University of Washington researchers have created a drone — a Smellicopter — a drone that is able to accurately detect odors by using a live moth antenna. This moth antenna has two tiny wires that come out of it and are connected, at each end, to a circuit, which enables the drone to detect (smell) accurately.
By using the antenna to fly toward odors, the “sniffing drone” can fly autonomously while also simultaneously avoiding obstacles. The primary reason researchers explored using biological sensors is due to the fact that nature is much better than those we humans can create.
The lead author and doctoral student in mechanical engineering at University of Washington, Melanie Anderson, explained:
“By using an actual moth antenna with Smellicopter, we’re able to get the best of both worlds: the sensitivity of a biological organism on a robotic platform where we can control its motion.”*
Moths were chosen for this experiment because they use their antennae to detect chemicals in the air surrounding them and their antennae only needs one molecule of a chemical to trigger a range of their responses. This is obviously something human-made sensors are unable to do.
The antennae used in the research are placed in a refrigerator to anesthetize it before the antennae are removed. Once disconnected, the antennae can stay alive for about four hours, although it can be extended when it is stored in a refrigerator to be used later.
Once the antennae are attached with a wire at each end to a circuit, researchers are able to measure the average signal from it, and even add certain smells to the air, for the purpose of seeing how it will react for later autonomous flights.
The moth antennae have been tested against human-made sensors at the end of a wind tunnel, and as the smells were slowly added, the biological sensors reacted faster, and required less time to recover between the smells.
The antenna was added to an open-source drone, and two fins were also added to the drone to help keep it upwind at all times. After the completion of the testing phase, the team created a cast and surge protocol that enables the drone to function like a moth.
The Smellicopter flies in a certain direction to a predetermined distance, and if it doesn’t detect a smell, it goes in another direction until a smell is detected, unless the distance is unreasonable.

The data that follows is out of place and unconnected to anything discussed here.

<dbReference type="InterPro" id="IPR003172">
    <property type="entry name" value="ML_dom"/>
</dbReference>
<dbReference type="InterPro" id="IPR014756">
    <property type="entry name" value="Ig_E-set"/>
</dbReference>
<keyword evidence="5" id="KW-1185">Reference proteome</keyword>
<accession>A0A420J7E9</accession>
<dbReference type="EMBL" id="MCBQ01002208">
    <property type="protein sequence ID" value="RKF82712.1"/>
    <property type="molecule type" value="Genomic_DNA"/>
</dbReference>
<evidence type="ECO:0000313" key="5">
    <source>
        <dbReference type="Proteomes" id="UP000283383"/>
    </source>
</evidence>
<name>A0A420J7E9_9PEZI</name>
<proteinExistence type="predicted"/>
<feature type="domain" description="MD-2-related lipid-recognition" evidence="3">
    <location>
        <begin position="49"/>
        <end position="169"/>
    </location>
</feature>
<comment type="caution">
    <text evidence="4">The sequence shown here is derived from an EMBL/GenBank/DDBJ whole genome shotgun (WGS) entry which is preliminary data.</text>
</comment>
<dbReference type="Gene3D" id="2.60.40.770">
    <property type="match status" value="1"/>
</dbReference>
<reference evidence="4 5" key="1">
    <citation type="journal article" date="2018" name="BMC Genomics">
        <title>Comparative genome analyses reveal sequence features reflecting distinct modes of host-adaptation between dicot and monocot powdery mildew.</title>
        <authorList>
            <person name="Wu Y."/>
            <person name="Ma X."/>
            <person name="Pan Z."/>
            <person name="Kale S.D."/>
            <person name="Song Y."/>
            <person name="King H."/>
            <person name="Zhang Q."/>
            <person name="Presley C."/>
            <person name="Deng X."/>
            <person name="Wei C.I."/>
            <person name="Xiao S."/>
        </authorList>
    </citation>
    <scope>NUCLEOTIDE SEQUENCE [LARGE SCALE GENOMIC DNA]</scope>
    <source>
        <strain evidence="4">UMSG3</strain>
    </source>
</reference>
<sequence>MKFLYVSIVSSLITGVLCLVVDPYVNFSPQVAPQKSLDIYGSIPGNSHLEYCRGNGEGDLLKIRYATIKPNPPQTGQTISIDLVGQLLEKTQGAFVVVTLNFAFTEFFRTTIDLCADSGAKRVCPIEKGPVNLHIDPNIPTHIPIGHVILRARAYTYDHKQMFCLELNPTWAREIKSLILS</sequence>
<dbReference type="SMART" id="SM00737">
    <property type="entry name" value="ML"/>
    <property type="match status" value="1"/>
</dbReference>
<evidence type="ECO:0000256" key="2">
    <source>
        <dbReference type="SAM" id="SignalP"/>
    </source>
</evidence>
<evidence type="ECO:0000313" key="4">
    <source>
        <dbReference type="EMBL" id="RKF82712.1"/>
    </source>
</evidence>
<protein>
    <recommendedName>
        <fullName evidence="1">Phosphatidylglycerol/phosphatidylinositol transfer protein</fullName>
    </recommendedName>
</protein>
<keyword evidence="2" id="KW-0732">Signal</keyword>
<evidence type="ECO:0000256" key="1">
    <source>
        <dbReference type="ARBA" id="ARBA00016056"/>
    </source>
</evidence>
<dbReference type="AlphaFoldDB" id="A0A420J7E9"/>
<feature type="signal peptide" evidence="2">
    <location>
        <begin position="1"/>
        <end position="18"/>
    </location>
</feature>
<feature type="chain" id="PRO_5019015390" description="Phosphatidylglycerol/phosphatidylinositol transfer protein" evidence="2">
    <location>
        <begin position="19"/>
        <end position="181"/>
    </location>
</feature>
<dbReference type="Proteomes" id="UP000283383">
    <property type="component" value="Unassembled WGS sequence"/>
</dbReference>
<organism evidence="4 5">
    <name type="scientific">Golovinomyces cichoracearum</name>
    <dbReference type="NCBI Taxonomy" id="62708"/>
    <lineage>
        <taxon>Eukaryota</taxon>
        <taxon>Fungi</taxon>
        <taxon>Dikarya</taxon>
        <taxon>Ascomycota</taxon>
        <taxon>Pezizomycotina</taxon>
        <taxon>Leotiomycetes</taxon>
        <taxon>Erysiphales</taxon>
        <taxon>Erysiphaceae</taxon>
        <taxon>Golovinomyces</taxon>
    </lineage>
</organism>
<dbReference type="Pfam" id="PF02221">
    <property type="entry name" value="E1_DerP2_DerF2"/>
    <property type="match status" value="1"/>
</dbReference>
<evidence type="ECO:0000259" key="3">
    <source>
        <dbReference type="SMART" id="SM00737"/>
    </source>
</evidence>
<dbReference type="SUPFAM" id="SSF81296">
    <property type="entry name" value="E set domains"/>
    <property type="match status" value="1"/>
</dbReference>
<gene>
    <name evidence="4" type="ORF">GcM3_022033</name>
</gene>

The Smellicopter is equipped with four infrared obstacle avoidance sensors that update 10 times a second to keep it safe while in the air.
Anderson explained how this works:
“So if Smellicopter was casting left and now there’s an obstacle on the left, it’ll switch to casting right. And if Smellicopter smells an odor but there’s an obstacle in front of it, it’s going to continue casting left or right until it’s able to surge forward when there’s not an obstacle in its path.”*
When the moth drone was tested, it was equipped with a camera rather than GPS, and it was programmed to fly toward smells that moths find interesting, such as floral scents. But researchers hope that future work could have the moth antenna sense other smells, such as carbon dioxide, which is inhaled by someone trapped under rubble, or the chemical signature of an unexploded device.
One of the great advantages of drones, such as Smellicopters, is that they are small robots or aerial robots (drones), which can go in so many places on land or in the air that people can’t go.
In the future, Smellicopters can potentially save many lives as they can be programmed to detect and fly toward dangerous odors, such as carbon dioxide, a deadly odor that too often contributes to the death of numerous victims who may be unaware of its danger. It may include areas that might be too dangerous, such as unstable structures after a natural disaster, a region with unexploded devices, hazardous odors, or in various other ways.